How Laissez-Faire Racism Explains The Trayvon Martin Case


(Credit: Flickr user Michael Fleshman)

(Credit: Flickr user Michael Fleshman)

In the wake of George Zimmerman’s acquittal on murder charges in the shooting death of Trayvon Martin and peaceful protests against the verdict across the nation, Americans are rightly asking: “What kind of justice system allows someone to go completely unpunished after killing an unarmed black teenager taking a walk in his neighborhood?” Pioneering work by Harvard sociologist Lawrence Bobo and his colleagues on “laissez-faire racism” –- a “kindler, gentler anti-black ideology” where negative stereotypes of African Americans shape public policy in pernicious but ostensibly race-neutral ways — can shed depressing light on the question.

The crux of this argument is that American racism has largely moved beyond the overt, biologically-based strain prevalent during the Jim Crow era to a more subtle form of racial exclusion based on the notion that African Americans themselves — and their cultural norms — are to blame for their social and economic position in American life. Bobo’s theory is typically used to explain white indifference to pervasive economic inequality and educational underachievement in black communities, lines like “they don’t work hard enough” or “they don’t have the right values,” and hostility to progressive policies to achieve greater equality and opportunity for African Americans. Bobo argues that these attitudes constitute a clear form of racism, although one that’s in many ways different from the older version:

The basis for retaining the term “racism” is two-fold. First, African Americans remain in a unique and fundamentally disadvantaged structural position in the American economy and polity. This disadvantaged position is partly the legacy of historic racial discrimination during the slavery and Jim Crow eras. Even if all direct racial bias disappeared African Americans would be disadvantaged due to the cumulative and multidimensional nature of historic racial oppression in the U.S. Further, racial discrimination continues to confront African Americans albeit in less systematic and absolute ways in its current form. Rather than relying on state enforced inequality as during the Jim Crow era, however, modern racial inequality relies upon the market and informal racial bias to recreate, and in some instances sharply worsen, structured racial inequality. Hence, the phrase ‘Laissez Faire Racism…’

In the wake of the civil disorders of the 1960s, Schuman (1971) called attention to the pronounced tendency of white Americans to view the “race problem” as flowing from the freely chosen cultural behaviors of blacks themselves. The tendency to deny the modern potency of discrimination and to see a lack of striving and effort on the part of blacks as the key issue in black-white inequality has been confirmed in a number of subsequent investigations based on regional (Apostle et al 1983; Sniderman and Hagen 1985) and national data sources (Kluegel 1990; Kluegel and Bobo 1993).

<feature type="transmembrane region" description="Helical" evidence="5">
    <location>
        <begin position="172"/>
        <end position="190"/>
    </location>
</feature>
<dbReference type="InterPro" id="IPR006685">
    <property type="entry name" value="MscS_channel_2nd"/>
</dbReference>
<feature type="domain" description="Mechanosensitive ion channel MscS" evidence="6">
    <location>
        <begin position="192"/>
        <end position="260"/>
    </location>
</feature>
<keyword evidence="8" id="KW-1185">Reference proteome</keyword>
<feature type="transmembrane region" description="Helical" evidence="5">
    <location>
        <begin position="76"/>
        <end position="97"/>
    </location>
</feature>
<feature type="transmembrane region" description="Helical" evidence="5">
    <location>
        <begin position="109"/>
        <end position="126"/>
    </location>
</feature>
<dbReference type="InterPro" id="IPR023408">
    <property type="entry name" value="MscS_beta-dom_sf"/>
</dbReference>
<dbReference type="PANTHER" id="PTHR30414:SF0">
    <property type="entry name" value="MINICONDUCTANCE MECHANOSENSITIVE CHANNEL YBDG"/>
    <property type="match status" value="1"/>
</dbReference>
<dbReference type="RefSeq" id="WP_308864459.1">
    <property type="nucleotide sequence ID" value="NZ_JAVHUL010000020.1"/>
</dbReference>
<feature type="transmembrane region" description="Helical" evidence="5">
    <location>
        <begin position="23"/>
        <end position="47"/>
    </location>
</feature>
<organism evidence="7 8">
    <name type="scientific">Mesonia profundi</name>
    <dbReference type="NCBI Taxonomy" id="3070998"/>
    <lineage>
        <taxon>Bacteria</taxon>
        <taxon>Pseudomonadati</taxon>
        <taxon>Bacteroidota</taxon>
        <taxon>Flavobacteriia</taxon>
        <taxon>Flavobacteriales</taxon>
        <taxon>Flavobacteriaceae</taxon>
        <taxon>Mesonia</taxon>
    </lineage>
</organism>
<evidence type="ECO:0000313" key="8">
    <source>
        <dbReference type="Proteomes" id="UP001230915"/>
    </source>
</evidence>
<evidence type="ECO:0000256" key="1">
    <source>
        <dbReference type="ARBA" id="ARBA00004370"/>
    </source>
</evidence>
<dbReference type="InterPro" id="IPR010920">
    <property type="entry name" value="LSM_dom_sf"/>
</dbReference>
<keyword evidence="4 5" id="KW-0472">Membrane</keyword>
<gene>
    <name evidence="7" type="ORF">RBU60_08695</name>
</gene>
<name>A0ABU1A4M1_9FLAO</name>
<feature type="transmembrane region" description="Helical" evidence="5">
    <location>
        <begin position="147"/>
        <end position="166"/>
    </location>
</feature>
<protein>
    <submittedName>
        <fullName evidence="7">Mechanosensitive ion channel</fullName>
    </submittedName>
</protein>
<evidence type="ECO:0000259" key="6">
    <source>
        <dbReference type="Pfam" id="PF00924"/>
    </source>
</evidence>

The laissez-faire racism theory seems to equally apply to a nominally colorblind criminal justice system in a society in which the persistent negative stereotype that young black men are prone to violence, and its corollary that legal authorities and other citizens are justified in their fear and confrontation of black men, are widespread. The legal system may be not outwardly racist or overtly discriminatory against African Americans, but it operates in the context of widespread, dangerous stereotypes that leads to discriminatory effects in practice.

Understanding this framework, the judicial outcome of the Zimmerman case is not surprising. The evidentiary hurdle in this case was always high for the prosecution, as it should be in all murder cases. But beyond the difficulty of parsing all the facts given the lack of witnesses, the legal system itself virtually guaranteed that George Zimmerman was free to carry out his self-appointed role as neighborhood watch leader confronting what he called “fucking punks” like Trayvon Martin who “always get away.”

We’ll never know either what happened that night or what Zimmerman’s true motives were for sure. But we do know that given the insane legal structure in Florida, people like Zimmerman are legally allowed to start altercations with those they fear or don’t like and then claim self-defense if the person they confront fights back in some manner. This is laissez-faire racism in action -– laws that, while nominally colorblind, in practice protect the right of white people to act on their prejudices and stereotypes about “violent” African-Americans with force.

So, if laissez-faire racism is real, how do we end it? This is tricky. As Bobo and countless historians have described, Jim Crow racism was eventually upended by an organized civil rights movement that systematically attacked the legal structure upholding discrimination against blacks. African Americans now hold the same rights of citizenship as others in American life but still face discriminatory practices and cultural prejudices that undermine the notion of full equality for all. These less visible biases are much harder to attack since they are outcomes of a seemingly color-blind process. It seems that fighting laissez-faire racism will require, among other things, ongoing exposure and public education, sustained protest against these practices, political organizing to replace lawmakers who embody these attitudes and support discriminatory laws, reshaping our legal understanding of racism to better account for disparate racial impacts in addition to discriminatory racial intent, and renewed efforts to improve the economic and social opportunities of African Americans.

If this new civil rights activism takes hold, maybe we can find some modicum of justice for Trayvon Martin and prevent future tragedies from occurring.